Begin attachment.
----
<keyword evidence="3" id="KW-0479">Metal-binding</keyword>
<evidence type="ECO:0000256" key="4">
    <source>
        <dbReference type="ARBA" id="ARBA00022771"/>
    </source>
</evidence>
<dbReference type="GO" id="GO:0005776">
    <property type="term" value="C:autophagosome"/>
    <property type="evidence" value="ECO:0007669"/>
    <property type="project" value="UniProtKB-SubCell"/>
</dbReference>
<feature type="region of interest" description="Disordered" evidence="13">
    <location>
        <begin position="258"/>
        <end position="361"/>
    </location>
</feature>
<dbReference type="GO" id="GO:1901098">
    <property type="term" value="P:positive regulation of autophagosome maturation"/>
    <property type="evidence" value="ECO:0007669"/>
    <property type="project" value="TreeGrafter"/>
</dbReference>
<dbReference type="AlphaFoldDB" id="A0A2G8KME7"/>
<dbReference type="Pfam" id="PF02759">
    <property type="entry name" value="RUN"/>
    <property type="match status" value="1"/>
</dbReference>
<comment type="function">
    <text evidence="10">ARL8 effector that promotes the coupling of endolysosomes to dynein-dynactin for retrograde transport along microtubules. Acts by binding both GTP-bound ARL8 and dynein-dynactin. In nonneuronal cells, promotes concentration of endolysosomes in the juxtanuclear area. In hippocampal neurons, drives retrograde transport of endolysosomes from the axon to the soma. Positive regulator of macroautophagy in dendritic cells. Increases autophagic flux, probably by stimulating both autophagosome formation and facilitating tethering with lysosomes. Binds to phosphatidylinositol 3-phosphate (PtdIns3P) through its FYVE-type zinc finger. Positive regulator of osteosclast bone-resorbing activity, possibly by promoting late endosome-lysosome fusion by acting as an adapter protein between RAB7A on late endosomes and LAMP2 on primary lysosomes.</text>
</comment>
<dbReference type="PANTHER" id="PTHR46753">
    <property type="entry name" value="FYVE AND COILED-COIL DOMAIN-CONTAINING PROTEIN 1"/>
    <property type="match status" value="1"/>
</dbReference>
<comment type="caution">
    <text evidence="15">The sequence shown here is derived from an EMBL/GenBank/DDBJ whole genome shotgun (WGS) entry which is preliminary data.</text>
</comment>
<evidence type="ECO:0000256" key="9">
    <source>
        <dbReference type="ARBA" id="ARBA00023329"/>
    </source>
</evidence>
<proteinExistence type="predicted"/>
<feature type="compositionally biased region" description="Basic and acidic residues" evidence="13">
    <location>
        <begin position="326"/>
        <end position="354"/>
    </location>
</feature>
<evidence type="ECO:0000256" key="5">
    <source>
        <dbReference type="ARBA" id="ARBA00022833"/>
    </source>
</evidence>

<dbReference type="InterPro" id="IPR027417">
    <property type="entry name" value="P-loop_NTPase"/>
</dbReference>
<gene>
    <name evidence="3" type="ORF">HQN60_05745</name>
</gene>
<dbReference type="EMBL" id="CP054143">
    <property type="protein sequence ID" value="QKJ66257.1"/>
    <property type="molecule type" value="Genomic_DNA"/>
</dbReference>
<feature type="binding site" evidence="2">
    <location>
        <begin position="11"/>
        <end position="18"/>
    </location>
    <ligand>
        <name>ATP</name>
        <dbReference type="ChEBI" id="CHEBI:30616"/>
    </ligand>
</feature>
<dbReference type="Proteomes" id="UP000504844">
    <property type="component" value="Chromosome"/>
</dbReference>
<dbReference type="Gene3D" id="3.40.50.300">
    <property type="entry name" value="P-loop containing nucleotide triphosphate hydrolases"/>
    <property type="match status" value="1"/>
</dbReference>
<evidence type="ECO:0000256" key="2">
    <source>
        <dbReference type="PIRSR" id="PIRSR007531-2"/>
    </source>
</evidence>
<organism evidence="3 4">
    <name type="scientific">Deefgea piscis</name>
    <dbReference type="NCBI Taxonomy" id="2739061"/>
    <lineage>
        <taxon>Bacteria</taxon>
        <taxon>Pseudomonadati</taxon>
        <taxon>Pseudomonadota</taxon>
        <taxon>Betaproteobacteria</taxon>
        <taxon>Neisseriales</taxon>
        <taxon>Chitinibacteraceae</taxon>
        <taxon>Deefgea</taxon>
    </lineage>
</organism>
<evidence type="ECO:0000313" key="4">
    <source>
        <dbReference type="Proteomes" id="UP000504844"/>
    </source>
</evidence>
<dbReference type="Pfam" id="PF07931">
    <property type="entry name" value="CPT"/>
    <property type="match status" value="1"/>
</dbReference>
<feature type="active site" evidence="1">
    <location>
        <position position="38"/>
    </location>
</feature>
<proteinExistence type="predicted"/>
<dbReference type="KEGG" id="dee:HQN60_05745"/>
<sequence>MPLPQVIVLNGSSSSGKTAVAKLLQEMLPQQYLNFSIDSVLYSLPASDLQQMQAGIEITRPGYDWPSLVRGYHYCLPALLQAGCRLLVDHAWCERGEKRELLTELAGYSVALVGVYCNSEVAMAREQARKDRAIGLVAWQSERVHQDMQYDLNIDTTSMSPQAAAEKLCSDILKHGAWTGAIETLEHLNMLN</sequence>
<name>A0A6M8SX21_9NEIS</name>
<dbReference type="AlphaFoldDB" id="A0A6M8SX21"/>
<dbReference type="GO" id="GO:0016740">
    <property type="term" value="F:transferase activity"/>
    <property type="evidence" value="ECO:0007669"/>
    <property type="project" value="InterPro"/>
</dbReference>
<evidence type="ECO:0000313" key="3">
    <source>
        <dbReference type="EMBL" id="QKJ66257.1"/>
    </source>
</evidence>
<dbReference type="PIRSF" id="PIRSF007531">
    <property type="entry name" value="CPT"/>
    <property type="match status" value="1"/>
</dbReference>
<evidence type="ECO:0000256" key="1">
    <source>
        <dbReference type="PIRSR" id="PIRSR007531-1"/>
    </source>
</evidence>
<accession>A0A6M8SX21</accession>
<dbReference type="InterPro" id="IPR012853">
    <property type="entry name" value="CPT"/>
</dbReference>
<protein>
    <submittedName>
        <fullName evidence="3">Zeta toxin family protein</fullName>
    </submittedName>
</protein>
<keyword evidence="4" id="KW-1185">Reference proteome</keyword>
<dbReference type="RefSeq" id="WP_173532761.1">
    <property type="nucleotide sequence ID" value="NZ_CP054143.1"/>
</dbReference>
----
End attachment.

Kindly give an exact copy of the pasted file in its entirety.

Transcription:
<keyword evidence="3" id="KW-0479">Metal-binding</keyword>
<evidence type="ECO:0000256" key="4">
    <source>
        <dbReference type="ARBA" id="ARBA00022771"/>
    </source>
</evidence>
<dbReference type="GO" id="GO:0005776">
    <property type="term" value="C:autophagosome"/>
    <property type="evidence" value="ECO:0007669"/>
    <property type="project" value="UniProtKB-SubCell"/>
</dbReference>
<feature type="region of interest" description="Disordered" evidence="13">
    <location>
        <begin position="258"/>
        <end position="361"/>
    </location>
</feature>
<dbReference type="GO" id="GO:1901098">
    <property type="term" value="P:positive regulation of autophagosome maturation"/>
    <property type="evidence" value="ECO:0007669"/>
    <property type="project" value="TreeGrafter"/>
</dbReference>
<dbReference type="AlphaFoldDB" id="A0A2G8KME7"/>
<dbReference type="Pfam" id="PF02759">
    <property type="entry name" value="RUN"/>
    <property type="match status" value="1"/>
</dbReference>
<comment type="function">
    <text evidence="10">ARL8 effector that promotes the coupling of endolysosomes to dynein-dynactin for retrograde transport along microtubules. Acts by binding both GTP-bound ARL8 and dynein-dynactin. In nonneuronal cells, promotes concentration of endolysosomes in the juxtanuclear area. In hippocampal neurons, drives retrograde transport of endolysosomes from the axon to the soma. Positive regulator of macroautophagy in dendritic cells. Increases autophagic flux, probably by stimulating both autophagosome formation and facilitating tethering with lysosomes. Binds to phosphatidylinositol 3-phosphate (PtdIns3P) through its FYVE-type zinc finger. Positive regulator of osteosclast bone-resorbing activity, possibly by promoting late endosome-lysosome fusion by acting as an adapter protein between RAB7A on late endosomes and LAMP2 on primary lysosomes.</text>
</comment>
<dbReference type="PANTHER" id="PTHR46753">
    <property type="entry name" value="FYVE AND COILED-COIL DOMAIN-CONTAINING PROTEIN 1"/>
    <property type="match status" value="1"/>
</dbReference>
<comment type="caution">
    <text evidence="15">The sequence shown here is derived from an EMBL/GenBank/DDBJ whole genome shotgun (WGS) entry which is preliminary data.</text>
</comment>
<evidence type="ECO:0000256" key="9">
    <source>
        <dbReference type="ARBA" id="ARBA00023329"/>
    </source>
</evidence>
<proteinExistence type="predicted"/>
<feature type="compositionally biased region" description="Basic and acidic residues" evidence="13">
    <location>
        <begin position="326"/>
        <end position="354"/>
    </location>
</feature>
<evidence type="ECO:0000256" key="5">
    <source>
        <dbReference type="ARBA" id="ARBA00022833"/>
    </source>
</evidence>

<dbReference type="InterPro" id="IPR027417">
    <property type="entry name" value="P-loop_NTPase"/>
</dbReference>
<gene>
    <name evidence="3" type="ORF">HQN60_05745</name>
</gene>
<dbReference type="EMBL" id="CP054143">
    <property type="protein sequence ID" value="QKJ66257.1"/>
    <property type="molecule type" value="Genomic_DNA"/>
</dbReference>
<feature type="binding site" evidence="2">
    <location>
        <begin position="11"/>
        <end position="18"/>
    </location>
    <ligand>
        <name>ATP</name>
        <dbReference type="ChEBI" id="CHEBI:30616"/>
    </ligand>
</feature>
<dbReference type="Proteomes" id="UP000504844">
    <property type="component" value="Chromosome"/>
</dbReference>
<dbReference type="Gene3D" id="3.40.50.300">
    <property type="entry name" value="P-loop containing nucleotide triphosphate hydrolases"/>
    <property type="match status" value="1"/>
</dbReference>
<evidence type="ECO:0000256" key="2">
    <source>
        <dbReference type="PIRSR" id="PIRSR007531-2"/>
    </source>
</evidence>
<organism evidence="3 4">
    <name type="scientific">Deefgea piscis</name>
    <dbReference type="NCBI Taxonomy" id="2739061"/>
    <lineage>
        <taxon>Bacteria</taxon>
        <taxon>Pseudomonadati</taxon>
        <taxon>Pseudomonadota</taxon>
        <taxon>Betaproteobacteria</taxon>
        <taxon>Neisseriales</taxon>
        <taxon>Chitinibacteraceae</taxon>
        <taxon>Deefgea</taxon>
    </lineage>
</organism>
<evidence type="ECO:0000313" key="4">
    <source>
        <dbReference type="Proteomes" id="UP000504844"/>
    </source>
</evidence>
<dbReference type="Pfam" id="PF07931">
    <property type="entry name" value="CPT"/>
    <property type="match status" value="1"/>
</dbReference>
<feature type="active site" evidence="1">
    <location>
        <position position="38"/>
    </location>
</feature>
<proteinExistence type="predicted"/>
<dbReference type="KEGG" id="dee:HQN60_05745"/>
<sequence>MPLPQVIVLNGSSSSGKTAVAKLLQEMLPQQYLNFSIDSVLYSLPASDLQQMQAGIEITRPGYDWPSLVRGYHYCLPALLQAGCRLLVDHAWCERGEKRELLTELAGYSVALVGVYCNSEVAMAREQARKDRAIGLVAWQSERVHQDMQYDLNIDTTSMSPQAAAEKLCSDILKHGAWTGAIETLEHLNMLN</sequence>
<name>A0A6M8SX21_9NEIS</name>
<dbReference type="AlphaFoldDB" id="A0A6M8SX21"/>
<dbReference type="GO" id="GO:0016740">
    <property type="term" value="F:transferase activity"/>
    <property type="evidence" value="ECO:0007669"/>
    <property type="project" value="InterPro"/>
</dbReference>
<evidence type="ECO:0000313" key="3">
    <source>
        <dbReference type="EMBL" id="QKJ66257.1"/>
    </source>
</evidence>
<dbReference type="PIRSF" id="PIRSF007531">
    <property type="entry name" value="CPT"/>
    <property type="match status" value="1"/>
</dbReference>
<evidence type="ECO:0000256" key="1">
    <source>
        <dbReference type="PIRSR" id="PIRSR007531-1"/>
    </source>
</evidence>
<accession>A0A6M8SX21</accession>
<dbReference type="InterPro" id="IPR012853">
    <property type="entry name" value="CPT"/>
</dbReference>
<protein>
    <submittedName>
        <fullName evidence="3">Zeta toxin family protein</fullName>
    </submittedName>
</protein>
<keyword evidence="4" id="KW-1185">Reference proteome</keyword>
<dbReference type="RefSeq" id="WP_173532761.1">
    <property type="nucleotide sequence ID" value="NZ_CP054143.1"/>
</dbReference>